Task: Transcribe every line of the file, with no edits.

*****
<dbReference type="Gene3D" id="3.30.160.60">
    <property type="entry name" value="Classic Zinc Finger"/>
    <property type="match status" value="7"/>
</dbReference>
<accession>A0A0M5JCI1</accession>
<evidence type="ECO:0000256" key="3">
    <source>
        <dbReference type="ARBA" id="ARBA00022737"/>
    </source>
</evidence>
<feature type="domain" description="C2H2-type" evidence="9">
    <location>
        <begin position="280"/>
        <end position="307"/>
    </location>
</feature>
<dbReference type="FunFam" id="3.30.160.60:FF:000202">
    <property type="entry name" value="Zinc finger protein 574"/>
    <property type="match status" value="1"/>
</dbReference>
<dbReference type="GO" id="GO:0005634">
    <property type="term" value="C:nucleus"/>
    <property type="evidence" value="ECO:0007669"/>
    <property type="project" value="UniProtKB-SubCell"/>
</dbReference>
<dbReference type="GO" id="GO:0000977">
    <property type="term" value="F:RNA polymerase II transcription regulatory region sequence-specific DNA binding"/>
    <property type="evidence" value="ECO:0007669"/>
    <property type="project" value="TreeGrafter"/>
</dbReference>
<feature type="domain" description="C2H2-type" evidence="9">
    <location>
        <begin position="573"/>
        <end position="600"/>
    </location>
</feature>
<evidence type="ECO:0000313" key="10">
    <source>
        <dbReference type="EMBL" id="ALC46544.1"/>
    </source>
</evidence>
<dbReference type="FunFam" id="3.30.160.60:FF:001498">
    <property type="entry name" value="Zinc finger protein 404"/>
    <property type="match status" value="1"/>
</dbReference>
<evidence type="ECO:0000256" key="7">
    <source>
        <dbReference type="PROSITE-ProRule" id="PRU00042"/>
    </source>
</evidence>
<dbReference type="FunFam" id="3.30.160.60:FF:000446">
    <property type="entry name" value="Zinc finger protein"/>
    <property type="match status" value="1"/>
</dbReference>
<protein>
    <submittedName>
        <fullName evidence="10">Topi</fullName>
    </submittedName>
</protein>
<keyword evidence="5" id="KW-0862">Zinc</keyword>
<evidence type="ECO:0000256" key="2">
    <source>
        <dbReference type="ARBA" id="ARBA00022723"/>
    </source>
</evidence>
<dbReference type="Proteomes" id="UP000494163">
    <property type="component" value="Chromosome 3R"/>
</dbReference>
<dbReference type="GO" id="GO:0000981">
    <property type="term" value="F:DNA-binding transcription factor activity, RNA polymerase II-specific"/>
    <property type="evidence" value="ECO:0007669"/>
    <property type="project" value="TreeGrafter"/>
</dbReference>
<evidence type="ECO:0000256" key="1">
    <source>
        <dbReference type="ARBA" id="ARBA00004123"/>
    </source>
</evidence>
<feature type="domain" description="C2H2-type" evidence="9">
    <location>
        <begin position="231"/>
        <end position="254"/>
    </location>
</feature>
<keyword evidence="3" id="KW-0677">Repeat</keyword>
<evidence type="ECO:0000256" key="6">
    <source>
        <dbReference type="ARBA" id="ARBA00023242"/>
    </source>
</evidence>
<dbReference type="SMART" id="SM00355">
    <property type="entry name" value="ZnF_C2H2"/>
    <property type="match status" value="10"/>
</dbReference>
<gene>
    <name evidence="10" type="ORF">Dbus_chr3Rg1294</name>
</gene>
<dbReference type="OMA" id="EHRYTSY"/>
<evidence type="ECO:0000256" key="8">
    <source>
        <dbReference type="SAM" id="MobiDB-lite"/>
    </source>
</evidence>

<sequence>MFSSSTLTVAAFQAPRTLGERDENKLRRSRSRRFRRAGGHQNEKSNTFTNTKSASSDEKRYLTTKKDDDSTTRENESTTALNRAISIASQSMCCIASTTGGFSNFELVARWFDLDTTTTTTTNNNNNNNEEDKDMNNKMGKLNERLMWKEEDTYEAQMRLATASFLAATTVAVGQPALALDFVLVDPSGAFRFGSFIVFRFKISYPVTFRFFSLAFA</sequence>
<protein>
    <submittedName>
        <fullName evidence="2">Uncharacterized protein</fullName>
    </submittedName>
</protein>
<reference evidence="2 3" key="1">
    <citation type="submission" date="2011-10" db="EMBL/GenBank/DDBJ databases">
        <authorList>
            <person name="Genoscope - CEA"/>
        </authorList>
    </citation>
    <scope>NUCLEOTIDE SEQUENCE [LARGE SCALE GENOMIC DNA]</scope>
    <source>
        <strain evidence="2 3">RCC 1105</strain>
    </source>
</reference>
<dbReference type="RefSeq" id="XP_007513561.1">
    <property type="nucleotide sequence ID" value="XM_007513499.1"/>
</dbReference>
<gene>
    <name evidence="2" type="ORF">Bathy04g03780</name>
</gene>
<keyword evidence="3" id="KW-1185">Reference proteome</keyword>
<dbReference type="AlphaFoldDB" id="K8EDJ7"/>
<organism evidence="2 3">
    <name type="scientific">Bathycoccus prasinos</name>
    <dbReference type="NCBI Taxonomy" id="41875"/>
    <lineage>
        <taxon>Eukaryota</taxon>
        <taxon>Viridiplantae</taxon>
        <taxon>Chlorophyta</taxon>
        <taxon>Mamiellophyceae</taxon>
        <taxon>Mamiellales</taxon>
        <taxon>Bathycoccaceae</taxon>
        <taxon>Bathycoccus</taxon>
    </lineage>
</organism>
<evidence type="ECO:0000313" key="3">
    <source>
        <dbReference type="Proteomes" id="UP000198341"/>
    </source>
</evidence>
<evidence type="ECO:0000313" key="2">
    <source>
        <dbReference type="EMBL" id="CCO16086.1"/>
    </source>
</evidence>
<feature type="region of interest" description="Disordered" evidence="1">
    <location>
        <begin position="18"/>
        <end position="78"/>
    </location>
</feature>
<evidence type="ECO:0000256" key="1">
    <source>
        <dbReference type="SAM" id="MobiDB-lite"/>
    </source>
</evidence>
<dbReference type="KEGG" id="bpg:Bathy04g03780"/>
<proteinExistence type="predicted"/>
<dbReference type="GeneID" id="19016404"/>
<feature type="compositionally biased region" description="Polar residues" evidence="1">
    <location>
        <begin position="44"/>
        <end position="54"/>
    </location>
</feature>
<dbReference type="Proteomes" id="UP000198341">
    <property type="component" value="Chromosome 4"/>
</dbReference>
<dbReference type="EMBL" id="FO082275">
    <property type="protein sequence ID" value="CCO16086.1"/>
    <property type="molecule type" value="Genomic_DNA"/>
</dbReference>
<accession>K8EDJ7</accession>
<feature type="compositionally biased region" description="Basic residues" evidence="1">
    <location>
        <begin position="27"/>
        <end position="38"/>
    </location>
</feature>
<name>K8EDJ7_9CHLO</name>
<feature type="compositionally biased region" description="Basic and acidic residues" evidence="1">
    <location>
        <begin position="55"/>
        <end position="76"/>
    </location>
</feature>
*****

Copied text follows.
<dbReference type="Gene3D" id="3.30.160.60">
    <property type="entry name" value="Classic Zinc Finger"/>
    <property type="match status" value="7"/>
</dbReference>
<accession>A0A0M5JCI1</accession>
<evidence type="ECO:0000256" key="3">
    <source>
        <dbReference type="ARBA" id="ARBA00022737"/>
    </source>
</evidence>
<feature type="domain" description="C2H2-type" evidence="9">
    <location>
        <begin position="280"/>
        <end position="307"/>
    </location>
</feature>
<dbReference type="FunFam" id="3.30.160.60:FF:000202">
    <property type="entry name" value="Zinc finger protein 574"/>
    <property type="match status" value="1"/>
</dbReference>
<dbReference type="GO" id="GO:0005634">
    <property type="term" value="C:nucleus"/>
    <property type="evidence" value="ECO:0007669"/>
    <property type="project" value="UniProtKB-SubCell"/>
</dbReference>
<dbReference type="GO" id="GO:0000977">
    <property type="term" value="F:RNA polymerase II transcription regulatory region sequence-specific DNA binding"/>
    <property type="evidence" value="ECO:0007669"/>
    <property type="project" value="TreeGrafter"/>
</dbReference>
<feature type="domain" description="C2H2-type" evidence="9">
    <location>
        <begin position="573"/>
        <end position="600"/>
    </location>
</feature>
<evidence type="ECO:0000313" key="10">
    <source>
        <dbReference type="EMBL" id="ALC46544.1"/>
    </source>
</evidence>
<dbReference type="FunFam" id="3.30.160.60:FF:001498">
    <property type="entry name" value="Zinc finger protein 404"/>
    <property type="match status" value="1"/>
</dbReference>
<evidence type="ECO:0000256" key="7">
    <source>
        <dbReference type="PROSITE-ProRule" id="PRU00042"/>
    </source>
</evidence>
<dbReference type="FunFam" id="3.30.160.60:FF:000446">
    <property type="entry name" value="Zinc finger protein"/>
    <property type="match status" value="1"/>
</dbReference>
<protein>
    <submittedName>
        <fullName evidence="10">Topi</fullName>
    </submittedName>
</protein>
<keyword evidence="5" id="KW-0862">Zinc</keyword>
<evidence type="ECO:0000256" key="2">
    <source>
        <dbReference type="ARBA" id="ARBA00022723"/>
    </source>
</evidence>
<dbReference type="Proteomes" id="UP000494163">
    <property type="component" value="Chromosome 3R"/>
</dbReference>
<dbReference type="GO" id="GO:0000981">
    <property type="term" value="F:DNA-binding transcription factor activity, RNA polymerase II-specific"/>
    <property type="evidence" value="ECO:0007669"/>
    <property type="project" value="TreeGrafter"/>
</dbReference>
<evidence type="ECO:0000256" key="1">
    <source>
        <dbReference type="ARBA" id="ARBA00004123"/>
    </source>
</evidence>
<feature type="domain" description="C2H2-type" evidence="9">
    <location>
        <begin position="231"/>
        <end position="254"/>
    </location>
</feature>
<keyword evidence="3" id="KW-0677">Repeat</keyword>
<evidence type="ECO:0000256" key="6">
    <source>
        <dbReference type="ARBA" id="ARBA00023242"/>
    </source>
</evidence>
<dbReference type="SMART" id="SM00355">
    <property type="entry name" value="ZnF_C2H2"/>
    <property type="match status" value="10"/>
</dbReference>
<gene>
    <name evidence="10" type="ORF">Dbus_chr3Rg1294</name>
</gene>
<dbReference type="OMA" id="EHRYTSY"/>
<evidence type="ECO:0000256" key="8">
    <source>
        <dbReference type="SAM" id="MobiDB-lite"/>
    </source>
</evidence>

<sequence>MFSSSTLTVAAFQAPRTLGERDENKLRRSRSRRFRRAGGHQNEKSNTFTNTKSASSDEKRYLTTKKDDDSTTRENESTTALNRAISIASQSMCCIASTTGGFSNFELVARWFDLDTTTTTTTNNNNNNNEEDKDMNNKMGKLNERLMWKEEDTYEAQMRLATASFLAATTVAVGQPALALDFVLVDPSGAFRFGSFIVFRFKISYPVTFRFFSLAFA</sequence>
<protein>
    <submittedName>
        <fullName evidence="2">Uncharacterized protein</fullName>
    </submittedName>
</protein>
<reference evidence="2 3" key="1">
    <citation type="submission" date="2011-10" db="EMBL/GenBank/DDBJ databases">
        <authorList>
            <person name="Genoscope - CEA"/>
        </authorList>
    </citation>
    <scope>NUCLEOTIDE SEQUENCE [LARGE SCALE GENOMIC DNA]</scope>
    <source>
        <strain evidence="2 3">RCC 1105</strain>
    </source>
</reference>
<dbReference type="RefSeq" id="XP_007513561.1">
    <property type="nucleotide sequence ID" value="XM_007513499.1"/>
</dbReference>
<gene>
    <name evidence="2" type="ORF">Bathy04g03780</name>
</gene>
<keyword evidence="3" id="KW-1185">Reference proteome</keyword>
<dbReference type="AlphaFoldDB" id="K8EDJ7"/>
<organism evidence="2 3">
    <name type="scientific">Bathycoccus prasinos</name>
    <dbReference type="NCBI Taxonomy" id="41875"/>
    <lineage>
        <taxon>Eukaryota</taxon>
        <taxon>Viridiplantae</taxon>
        <taxon>Chlorophyta</taxon>
        <taxon>Mamiellophyceae</taxon>
        <taxon>Mamiellales</taxon>
        <taxon>Bathycoccaceae</taxon>
        <taxon>Bathycoccus</taxon>
    </lineage>
</organism>
<evidence type="ECO:0000313" key="3">
    <source>
        <dbReference type="Proteomes" id="UP000198341"/>
    </source>
</evidence>
<evidence type="ECO:0000313" key="2">
    <source>
        <dbReference type="EMBL" id="CCO16086.1"/>
    </source>
</evidence>
<feature type="region of interest" description="Disordered" evidence="1">
    <location>
        <begin position="18"/>
        <end position="78"/>
    </location>
</feature>
<evidence type="ECO:0000256" key="1">
    <source>
        <dbReference type="SAM" id="MobiDB-lite"/>
    </source>
</evidence>
<dbReference type="KEGG" id="bpg:Bathy04g03780"/>
<proteinExistence type="predicted"/>
<dbReference type="GeneID" id="19016404"/>
<feature type="compositionally biased region" description="Polar residues" evidence="1">
    <location>
        <begin position="44"/>
        <end position="54"/>
    </location>
</feature>
<dbReference type="Proteomes" id="UP000198341">
    <property type="component" value="Chromosome 4"/>
</dbReference>
<dbReference type="EMBL" id="FO082275">
    <property type="protein sequence ID" value="CCO16086.1"/>
    <property type="molecule type" value="Genomic_DNA"/>
</dbReference>
<accession>K8EDJ7</accession>
<feature type="compositionally biased region" description="Basic residues" evidence="1">
    <location>
        <begin position="27"/>
        <end position="38"/>
    </location>
</feature>
<name>K8EDJ7_9CHLO</name>
<feature type="compositionally biased region" description="Basic and acidic residues" evidence="1">
    <location>
        <begin position="55"/>
        <end position="76"/>
    </location>
</feature>